The vegetation grows denser as the Little Bear Canyon Trail drops into its eponymous watercourse, growing tighter and tighter for the next couple miles until it becomes a veritable slot canyon nears the bottom. This section is spectacular hiking as you stop to stare up at the hundred foot cliffs looming directly overhead. While it was mostly dry in late April, you’ll soon start to hear the sounds of the river – and your destination – up ahead. Head right when the slot abrubtly ends at the river (don’t cross it) and you will find numerous good campsites along the line of cliffs on the south side of the river. Take a few minutes to pick a place that you’ll be comfortable in as this will be your base camp for tomorrow’s explorations but beware of camping too close to the cliffs as there is some danger of rockfall directly at the base of the cliffs.
Take it easy this morning as there’s no need to move your camp. All you have to accomplish today is a leisurely out-and-back hike to Jordan Hot Springs. Stare at the cool rock formations as you sip your morning coffee or soak your feet in the cool water of the shallow river. There are fish here too if you brought your rig – we saw several pools with gorgeous trout big enough to eat. You may even spot the threatened copper-colored Gila trout but please inform yourself of local fishing regulations before casting your line.
When you’re ready to move, head back to the terminus of Little Bear Canyon where you came into the camping area and cross the river at the obvious crossing. You are now on the Middle Fork Trail heading north (up-river) and it will wind in and out of the riverbed for the next several miles. At mile 2.5 start watching for a well-used side trail with a large rock cairn heading right off the trail and up a steep hill. This is the side trail to the spring, about .3 miles past the mouth of Jordan Canyon, which you can find on your map, on the right (east) side of the cliffs.
New Mexico lives up to its name as the ‘land of enchantment’ in this spot. Three incredible natural pools catch the output of a tiny hot waterfall, deep enough to float on your back in the warm water (approx. 95 degrees) or to just lounge on the surrounding rocks. You may find the pools occupied when you arrive so please be kind to your neighbours and give them their moment of peace. Also, avoid dunking your head as some remote hot springs can contain a rare ameoba that can enter through your nose and possibly cause menengitis. On the bright side, my friends and I were there at mid-day on a perfect Friday (Earth Day 2022!) and had the pool to ourselves for over an hour. It was truly magical, a true antidote to my last hot springs experience!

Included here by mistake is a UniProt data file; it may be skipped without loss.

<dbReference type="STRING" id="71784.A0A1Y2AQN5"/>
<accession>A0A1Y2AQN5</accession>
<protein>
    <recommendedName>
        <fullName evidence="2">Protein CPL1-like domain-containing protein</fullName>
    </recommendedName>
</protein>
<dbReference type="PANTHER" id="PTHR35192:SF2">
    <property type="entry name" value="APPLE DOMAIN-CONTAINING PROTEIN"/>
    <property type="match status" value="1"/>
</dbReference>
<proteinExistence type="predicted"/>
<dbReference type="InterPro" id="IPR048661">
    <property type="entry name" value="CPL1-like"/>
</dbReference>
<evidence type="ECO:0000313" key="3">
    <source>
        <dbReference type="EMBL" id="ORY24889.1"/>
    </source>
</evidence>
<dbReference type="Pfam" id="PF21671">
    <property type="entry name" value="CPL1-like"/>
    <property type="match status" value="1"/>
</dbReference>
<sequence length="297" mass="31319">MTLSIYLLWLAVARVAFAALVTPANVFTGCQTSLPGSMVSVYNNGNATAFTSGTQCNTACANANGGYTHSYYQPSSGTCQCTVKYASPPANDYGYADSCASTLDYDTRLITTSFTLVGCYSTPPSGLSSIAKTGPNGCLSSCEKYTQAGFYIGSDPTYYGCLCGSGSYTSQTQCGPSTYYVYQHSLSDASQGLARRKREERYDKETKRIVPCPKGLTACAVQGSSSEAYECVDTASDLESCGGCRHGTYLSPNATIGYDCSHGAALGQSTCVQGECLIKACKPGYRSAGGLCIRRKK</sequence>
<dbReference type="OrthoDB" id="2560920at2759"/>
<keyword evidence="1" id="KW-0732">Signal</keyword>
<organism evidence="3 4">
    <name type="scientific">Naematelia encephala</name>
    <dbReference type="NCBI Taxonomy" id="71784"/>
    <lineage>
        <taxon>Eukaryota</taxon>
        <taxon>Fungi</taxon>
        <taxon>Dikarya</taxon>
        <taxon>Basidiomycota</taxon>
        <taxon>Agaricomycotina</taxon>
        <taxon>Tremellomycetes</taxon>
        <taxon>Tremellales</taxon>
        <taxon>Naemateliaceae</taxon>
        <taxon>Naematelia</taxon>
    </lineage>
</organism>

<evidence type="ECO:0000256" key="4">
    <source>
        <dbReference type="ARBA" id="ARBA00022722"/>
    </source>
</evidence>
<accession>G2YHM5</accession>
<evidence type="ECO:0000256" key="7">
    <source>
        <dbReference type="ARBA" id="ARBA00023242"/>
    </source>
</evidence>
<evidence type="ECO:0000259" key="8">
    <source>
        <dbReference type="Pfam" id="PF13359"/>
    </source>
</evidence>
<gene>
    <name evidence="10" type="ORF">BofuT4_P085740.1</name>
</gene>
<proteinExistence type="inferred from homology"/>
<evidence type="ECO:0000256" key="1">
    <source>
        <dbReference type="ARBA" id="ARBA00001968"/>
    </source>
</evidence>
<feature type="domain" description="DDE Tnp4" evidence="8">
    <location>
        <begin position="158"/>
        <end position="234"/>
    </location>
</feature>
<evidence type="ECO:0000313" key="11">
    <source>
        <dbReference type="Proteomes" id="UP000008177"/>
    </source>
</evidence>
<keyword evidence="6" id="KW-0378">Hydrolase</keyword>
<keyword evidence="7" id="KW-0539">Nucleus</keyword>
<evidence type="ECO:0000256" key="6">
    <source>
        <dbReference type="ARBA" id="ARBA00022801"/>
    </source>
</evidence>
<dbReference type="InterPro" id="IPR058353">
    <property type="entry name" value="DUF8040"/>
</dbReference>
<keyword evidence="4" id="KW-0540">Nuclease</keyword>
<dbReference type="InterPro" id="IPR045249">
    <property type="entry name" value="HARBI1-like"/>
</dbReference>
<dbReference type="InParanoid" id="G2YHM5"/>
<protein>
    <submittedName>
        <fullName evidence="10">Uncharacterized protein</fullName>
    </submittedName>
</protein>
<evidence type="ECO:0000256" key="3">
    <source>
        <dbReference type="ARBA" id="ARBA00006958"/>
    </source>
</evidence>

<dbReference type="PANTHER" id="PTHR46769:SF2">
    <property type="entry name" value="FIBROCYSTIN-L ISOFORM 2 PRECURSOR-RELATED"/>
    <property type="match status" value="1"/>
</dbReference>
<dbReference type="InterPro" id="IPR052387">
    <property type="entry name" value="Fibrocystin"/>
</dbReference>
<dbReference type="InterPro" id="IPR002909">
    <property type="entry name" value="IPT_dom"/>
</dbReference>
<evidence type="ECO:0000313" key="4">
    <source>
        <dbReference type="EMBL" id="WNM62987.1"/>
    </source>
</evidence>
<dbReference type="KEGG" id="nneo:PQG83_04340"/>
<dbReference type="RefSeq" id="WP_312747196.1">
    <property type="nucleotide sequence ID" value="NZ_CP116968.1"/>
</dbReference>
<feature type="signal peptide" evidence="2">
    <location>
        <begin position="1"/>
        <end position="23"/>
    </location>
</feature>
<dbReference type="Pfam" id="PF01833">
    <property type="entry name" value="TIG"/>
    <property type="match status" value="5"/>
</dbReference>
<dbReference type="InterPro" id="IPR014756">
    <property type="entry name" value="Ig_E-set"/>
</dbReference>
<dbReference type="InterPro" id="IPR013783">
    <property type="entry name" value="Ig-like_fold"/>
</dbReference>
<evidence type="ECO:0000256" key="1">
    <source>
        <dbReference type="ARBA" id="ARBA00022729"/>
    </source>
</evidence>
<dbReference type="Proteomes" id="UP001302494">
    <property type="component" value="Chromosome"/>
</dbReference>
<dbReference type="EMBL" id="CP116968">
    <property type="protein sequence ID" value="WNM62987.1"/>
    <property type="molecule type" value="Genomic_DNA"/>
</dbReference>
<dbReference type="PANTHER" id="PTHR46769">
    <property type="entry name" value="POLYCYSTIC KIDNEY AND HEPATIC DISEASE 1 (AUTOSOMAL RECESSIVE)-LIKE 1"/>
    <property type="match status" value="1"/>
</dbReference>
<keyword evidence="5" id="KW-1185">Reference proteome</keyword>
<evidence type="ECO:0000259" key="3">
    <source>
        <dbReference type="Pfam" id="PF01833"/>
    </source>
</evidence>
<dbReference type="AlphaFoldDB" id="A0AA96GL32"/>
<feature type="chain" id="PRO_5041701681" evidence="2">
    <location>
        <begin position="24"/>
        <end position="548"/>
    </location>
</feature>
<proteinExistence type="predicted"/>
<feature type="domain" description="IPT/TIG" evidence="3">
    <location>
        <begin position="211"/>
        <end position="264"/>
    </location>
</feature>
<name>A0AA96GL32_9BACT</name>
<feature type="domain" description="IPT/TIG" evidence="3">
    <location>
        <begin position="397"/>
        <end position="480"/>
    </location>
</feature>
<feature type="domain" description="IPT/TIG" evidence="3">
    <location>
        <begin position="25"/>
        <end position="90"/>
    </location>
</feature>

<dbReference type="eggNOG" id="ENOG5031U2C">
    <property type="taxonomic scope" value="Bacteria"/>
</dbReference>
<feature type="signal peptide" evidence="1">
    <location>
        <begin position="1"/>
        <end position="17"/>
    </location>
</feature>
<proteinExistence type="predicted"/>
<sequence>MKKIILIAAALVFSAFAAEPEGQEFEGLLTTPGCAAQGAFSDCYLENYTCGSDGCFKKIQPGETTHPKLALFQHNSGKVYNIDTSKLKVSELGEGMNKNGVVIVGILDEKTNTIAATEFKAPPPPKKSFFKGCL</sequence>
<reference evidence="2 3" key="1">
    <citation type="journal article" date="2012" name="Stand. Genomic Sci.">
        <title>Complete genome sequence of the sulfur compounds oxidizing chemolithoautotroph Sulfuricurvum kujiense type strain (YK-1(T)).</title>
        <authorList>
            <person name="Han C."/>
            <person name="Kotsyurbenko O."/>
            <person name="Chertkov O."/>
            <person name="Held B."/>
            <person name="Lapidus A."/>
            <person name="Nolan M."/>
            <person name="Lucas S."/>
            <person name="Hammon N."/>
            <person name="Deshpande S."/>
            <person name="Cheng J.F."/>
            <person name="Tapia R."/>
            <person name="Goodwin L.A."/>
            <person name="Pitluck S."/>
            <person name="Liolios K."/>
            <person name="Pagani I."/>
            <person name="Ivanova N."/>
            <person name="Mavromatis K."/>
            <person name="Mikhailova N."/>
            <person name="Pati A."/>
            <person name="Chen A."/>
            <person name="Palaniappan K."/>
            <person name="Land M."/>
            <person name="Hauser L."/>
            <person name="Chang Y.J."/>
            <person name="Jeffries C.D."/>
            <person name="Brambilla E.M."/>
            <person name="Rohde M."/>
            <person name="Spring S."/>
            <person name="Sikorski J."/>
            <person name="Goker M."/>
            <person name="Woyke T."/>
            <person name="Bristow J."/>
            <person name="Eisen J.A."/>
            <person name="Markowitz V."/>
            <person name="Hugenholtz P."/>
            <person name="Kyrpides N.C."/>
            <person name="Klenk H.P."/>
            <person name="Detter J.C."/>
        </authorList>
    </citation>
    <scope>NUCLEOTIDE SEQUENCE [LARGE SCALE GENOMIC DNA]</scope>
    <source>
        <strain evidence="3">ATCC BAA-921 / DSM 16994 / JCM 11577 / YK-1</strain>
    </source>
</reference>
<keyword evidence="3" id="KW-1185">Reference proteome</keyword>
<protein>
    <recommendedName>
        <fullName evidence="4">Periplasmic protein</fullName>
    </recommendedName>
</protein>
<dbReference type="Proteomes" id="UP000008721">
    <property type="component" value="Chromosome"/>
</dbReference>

Hike back to your base camp and enjoy a quiet evening under the stars.
It’s time to pack out and today’s hike is only slightly more challenging than Day 1 and Day 2. You’ve got about 7.5 miles to go but the trail is good and it’s all down from here, dropping gently with the river as you hike. Head east to the end of the camping area to where the cliffs come to meet the river. The river crossing is at the opposite end of the camping area to the one you used yesterday and will put you on the Middle Fork Trail heading south (downriver) this time. Your destination is the Gila Visitors Center, from which you’ll walk the last mile back to TJ Corral on the park road.
For the first few miles, the canyon is banked by gorgeous rock spires and hoodoos while the canyon bottom is dotted with huge old growth sycamores, their pale white bark marking bright contrast to the browns, reds and greens of the vertical canyon walls. These canyon walls get slowly lower as the river flows downstream and the flora shifts slowly back to the pinyon-juniper forest you saw on Day 1. Keep an eye out for several more trailside hot springs as you get close to the Visitor Center. These pools don’t offer the kind of seclusion as what you saw at Jordan but they make a very nice place to sink your feet as you come to the end of your journey.
After reaching the Middle Fork trailhead, continue on through the Visitor Center parking lot and down to Rte 15. Take a right and talk about the favorite things that you saw as you mark the last few hundred yards to the TJ Corral trailhead and your vehicle.